health

It’s Heart Health Month! Tips to maintain a healthy heart

OLYMPUS DIGITAL CAMERAWhat can you do to get a better heart?

1) Get screened!  You never know what conditions you may have if don’t find out. Many cardiovascular conditions are asymptomatic (you can’t really tell you have them).  Some screenings to consider: Blood Pressure, BMI, Cholesterol, and if you know you have a heart condition, an EKG or Stress EKG screening. Call us at (212) 256-9036 to schedule a screening appointment.

2) Get Trained!  You don’t want to be stuck figuring out what to do when an emergency strikes. Learn how to appropriately respond to heart attacks and other medical emergencies. You can truly save the life of a loved one one day. At a minimum, consider CPR/AED and First Aid trainings. AMPHS offers trainings in English, Spanish, and Chinese. Register today!

3) Know the Signs!  Know what the signs are for heart attacks so when it happens to you, you can take action. This includes pain in the center of the chest spreading up to the jaw, shoulders, down the arms, and even down to your abdomen; shortness of breath; dizziness; profuse sweating; and a feeling of doom.  If you ever have any of these feelings, don’t ignore them!  Take them seriously and call 9-1-1.  If you have an aspirin handy, take one and chew it while waiting for EMS.  If you are on nitroglycerin, take it according to your doctor’s recommendations. This is really serious, and can mean the difference between life and death!

If you follow these three steps, you are on your way to better heart health.

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Air Pollution in Sunset Park & How to Live with It

(2) 4th Avenue

Air pollution in urban areas is almost always a health problem and Sunset Park is no exception. According to the EPA, the six most common air pollutants are: ozone, particulate matter, carbon monoxide, nitrogen oxides, sulfur dioxide, and lead. [1] The summertime exacerbates the negative health effects of these pollutants; children, the elderly, and people with asthma and heart disease are shown to be more vulnerable. [3] What are these pollutants, their health effects, and ways to reduce our exposure to and personal emissions of them? Sunset Park is on the top five Brooklyn communities with the highest lung cancer rate, according to a 2010 cancer report by SUNY Downstate. [7] It also has a high respiratory and cardiovascular hospitalization rate due to particulate matter exposure compared to most of Brooklyn. Asthma emergency hospitalizations due to particulate matter in adults is also high compared to most of Brooklyn. [3] Although air pollution is not the only cause for these news, it definitely plays a large role in the health of community members.

(2) Gowanus Expressway

Gowanus Expressway, 3rd Avenue

Sunset Park is the site of a considerable amount of industrial activity, including construction, dry cleaners, electronics manufacturing, food manufacturing, and more. They contribute to sulfur dioxide, particulate matter (airborne particles), and other harmful emissions. Moreover, the vehicles on the Gowanus Expressway, which runs right down the middle of Sunset Park, and the busy avenues are heavy sources of pollutants such as particulate matter, carbon monoxide, nitrogen oxides, and benzene (a carcinogen also found in cigarettes). [1] All these pollutants irritate the lungs and some affect the heart too by changing heart rhythm and increasing blood pressure. In the summertime, ground level ozone can be a serious problem in Sunset Park because it is produced by the interaction of sunlight with nitrogen oxides (NOx), which are released by vehicles, industrial activity, and volatile organic compounds (e.g. paints, pesticides, and building materials). Ozone can irritate lungs, cause coughing and wheezing, worsen asthma and lower resistance to lung infections. [3]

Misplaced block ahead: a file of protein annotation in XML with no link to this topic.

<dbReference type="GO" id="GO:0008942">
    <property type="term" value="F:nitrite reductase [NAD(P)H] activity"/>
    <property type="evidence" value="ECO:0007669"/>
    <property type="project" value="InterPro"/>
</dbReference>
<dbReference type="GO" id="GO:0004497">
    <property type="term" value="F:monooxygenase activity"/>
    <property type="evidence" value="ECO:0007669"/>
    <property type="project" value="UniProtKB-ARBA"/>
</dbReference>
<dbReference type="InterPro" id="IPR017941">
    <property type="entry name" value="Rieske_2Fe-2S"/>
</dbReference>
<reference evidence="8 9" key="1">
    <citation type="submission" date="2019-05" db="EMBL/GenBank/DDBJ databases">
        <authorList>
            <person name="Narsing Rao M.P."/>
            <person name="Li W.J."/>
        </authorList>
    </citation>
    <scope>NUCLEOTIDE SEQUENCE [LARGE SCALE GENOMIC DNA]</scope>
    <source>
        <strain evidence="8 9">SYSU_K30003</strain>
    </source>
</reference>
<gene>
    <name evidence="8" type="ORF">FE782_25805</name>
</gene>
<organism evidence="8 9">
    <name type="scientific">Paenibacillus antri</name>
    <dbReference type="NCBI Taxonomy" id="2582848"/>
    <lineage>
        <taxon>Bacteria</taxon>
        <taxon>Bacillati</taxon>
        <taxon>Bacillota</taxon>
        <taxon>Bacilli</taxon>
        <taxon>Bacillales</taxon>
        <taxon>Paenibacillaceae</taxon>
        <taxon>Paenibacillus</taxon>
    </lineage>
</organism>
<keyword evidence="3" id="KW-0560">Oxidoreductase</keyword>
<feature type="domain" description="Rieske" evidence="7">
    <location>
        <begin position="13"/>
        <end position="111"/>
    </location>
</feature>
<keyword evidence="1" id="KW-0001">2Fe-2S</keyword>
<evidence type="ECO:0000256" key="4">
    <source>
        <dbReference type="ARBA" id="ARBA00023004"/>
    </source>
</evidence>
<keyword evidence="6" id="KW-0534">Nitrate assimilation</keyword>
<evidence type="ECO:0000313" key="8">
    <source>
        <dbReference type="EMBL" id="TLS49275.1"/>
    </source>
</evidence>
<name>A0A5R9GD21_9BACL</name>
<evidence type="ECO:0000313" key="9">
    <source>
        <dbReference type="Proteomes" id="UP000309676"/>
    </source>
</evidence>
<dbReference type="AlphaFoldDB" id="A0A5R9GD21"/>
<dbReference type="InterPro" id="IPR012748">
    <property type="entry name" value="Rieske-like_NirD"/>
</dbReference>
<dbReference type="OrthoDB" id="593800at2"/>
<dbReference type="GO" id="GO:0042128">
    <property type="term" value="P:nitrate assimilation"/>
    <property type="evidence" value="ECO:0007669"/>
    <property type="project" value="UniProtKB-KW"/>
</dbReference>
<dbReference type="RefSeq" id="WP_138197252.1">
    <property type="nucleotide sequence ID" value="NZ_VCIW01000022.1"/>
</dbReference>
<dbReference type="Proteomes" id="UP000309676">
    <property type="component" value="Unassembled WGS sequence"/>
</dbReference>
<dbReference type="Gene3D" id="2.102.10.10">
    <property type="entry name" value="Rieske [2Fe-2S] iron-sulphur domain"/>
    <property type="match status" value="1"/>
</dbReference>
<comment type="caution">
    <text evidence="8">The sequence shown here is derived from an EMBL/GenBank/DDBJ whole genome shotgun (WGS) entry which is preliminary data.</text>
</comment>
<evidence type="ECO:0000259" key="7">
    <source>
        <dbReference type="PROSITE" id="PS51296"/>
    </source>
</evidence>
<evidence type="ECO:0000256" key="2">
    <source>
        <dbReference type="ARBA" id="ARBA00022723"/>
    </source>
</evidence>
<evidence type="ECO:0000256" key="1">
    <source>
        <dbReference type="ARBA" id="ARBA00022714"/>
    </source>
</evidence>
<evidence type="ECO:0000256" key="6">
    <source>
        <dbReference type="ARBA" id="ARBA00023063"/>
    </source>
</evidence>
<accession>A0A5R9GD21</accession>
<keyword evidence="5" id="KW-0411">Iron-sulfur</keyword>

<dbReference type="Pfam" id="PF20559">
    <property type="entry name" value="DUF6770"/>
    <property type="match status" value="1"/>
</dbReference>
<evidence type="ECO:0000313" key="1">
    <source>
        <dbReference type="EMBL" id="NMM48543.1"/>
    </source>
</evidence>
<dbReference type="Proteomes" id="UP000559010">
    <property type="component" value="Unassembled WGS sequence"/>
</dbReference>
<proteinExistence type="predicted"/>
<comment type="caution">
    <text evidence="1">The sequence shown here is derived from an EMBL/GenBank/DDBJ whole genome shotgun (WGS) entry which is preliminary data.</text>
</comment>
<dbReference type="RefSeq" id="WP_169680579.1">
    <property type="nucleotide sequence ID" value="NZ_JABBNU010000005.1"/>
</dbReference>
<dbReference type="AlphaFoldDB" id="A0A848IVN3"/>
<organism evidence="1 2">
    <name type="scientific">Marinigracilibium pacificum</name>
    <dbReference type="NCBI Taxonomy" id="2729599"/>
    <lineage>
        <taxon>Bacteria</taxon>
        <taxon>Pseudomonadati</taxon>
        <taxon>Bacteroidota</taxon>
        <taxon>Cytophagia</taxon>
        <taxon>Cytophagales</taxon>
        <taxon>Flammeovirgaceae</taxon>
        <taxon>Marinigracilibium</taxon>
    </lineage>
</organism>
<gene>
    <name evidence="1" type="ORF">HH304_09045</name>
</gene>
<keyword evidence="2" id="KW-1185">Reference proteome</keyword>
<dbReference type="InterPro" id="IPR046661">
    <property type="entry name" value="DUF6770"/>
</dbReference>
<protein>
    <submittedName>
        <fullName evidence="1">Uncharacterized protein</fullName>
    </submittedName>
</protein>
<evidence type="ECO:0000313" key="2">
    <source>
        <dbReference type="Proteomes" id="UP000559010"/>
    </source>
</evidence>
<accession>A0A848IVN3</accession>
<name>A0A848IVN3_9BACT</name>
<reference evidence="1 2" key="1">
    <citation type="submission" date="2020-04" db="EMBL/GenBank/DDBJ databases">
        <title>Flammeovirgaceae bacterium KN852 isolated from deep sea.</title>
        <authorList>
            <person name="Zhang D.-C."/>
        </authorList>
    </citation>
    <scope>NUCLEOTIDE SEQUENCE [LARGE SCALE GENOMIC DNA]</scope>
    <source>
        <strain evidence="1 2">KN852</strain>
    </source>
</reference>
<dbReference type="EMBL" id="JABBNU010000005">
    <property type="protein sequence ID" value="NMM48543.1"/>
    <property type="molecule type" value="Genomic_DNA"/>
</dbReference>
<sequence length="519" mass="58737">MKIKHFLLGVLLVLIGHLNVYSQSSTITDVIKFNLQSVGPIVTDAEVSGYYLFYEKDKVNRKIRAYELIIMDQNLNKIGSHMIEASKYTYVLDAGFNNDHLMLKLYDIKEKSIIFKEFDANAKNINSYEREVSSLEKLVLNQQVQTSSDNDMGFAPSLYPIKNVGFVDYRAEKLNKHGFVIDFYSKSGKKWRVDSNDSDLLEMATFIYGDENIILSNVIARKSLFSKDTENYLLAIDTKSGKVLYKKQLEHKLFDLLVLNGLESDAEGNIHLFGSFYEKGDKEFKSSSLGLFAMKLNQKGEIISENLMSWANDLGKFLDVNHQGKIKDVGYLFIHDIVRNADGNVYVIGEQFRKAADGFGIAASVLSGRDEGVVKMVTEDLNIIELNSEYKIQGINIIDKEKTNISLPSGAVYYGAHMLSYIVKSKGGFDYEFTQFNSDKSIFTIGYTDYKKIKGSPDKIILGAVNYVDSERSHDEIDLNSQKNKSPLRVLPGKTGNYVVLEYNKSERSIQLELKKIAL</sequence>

(2) Side Street

Side Street on 49th Street

Contrary to what many people think, ozone levels may be higher in more low-traffic areas of Sunset Park because of ozone scavenging. [3] Ozone scavenging actually destroys ozone and happens when a large concentration of nitrogen oxides, mainly released from vehicles in this case, interacts with ozone and forms different compounds. [3] Therefore, areas in Sunset Park with less vehicles may actually have higher ozone level concentrations. Studies also show that parallel side streets (e.g. 53rd and 54th street) may have up to four times as much carbon monoxide than on main streets (e.g. 3rd Ave and 5th Ave) because there is not enough air flow on the side streets and pollutants tend gather up there. Pockets of air pollutants can collect on tight and sheltered streets, making them as unhealthy as being on busy streets. [5] Indoor air pollution is also a problem. Buildings in Sunset Park built before 1978 may still contain lead. Outdoor air pollution can easily get into and stay inside homes. Cooking with gas or electric appliances without a good venting hood can generate a lot of indoor air pollution, including particulate matter, nitrogen dioxide, carbon monoxide, and volatile organic compounds [4]. Here are some tips to reduce attracting air pollution indoors and keep indoor air fresh: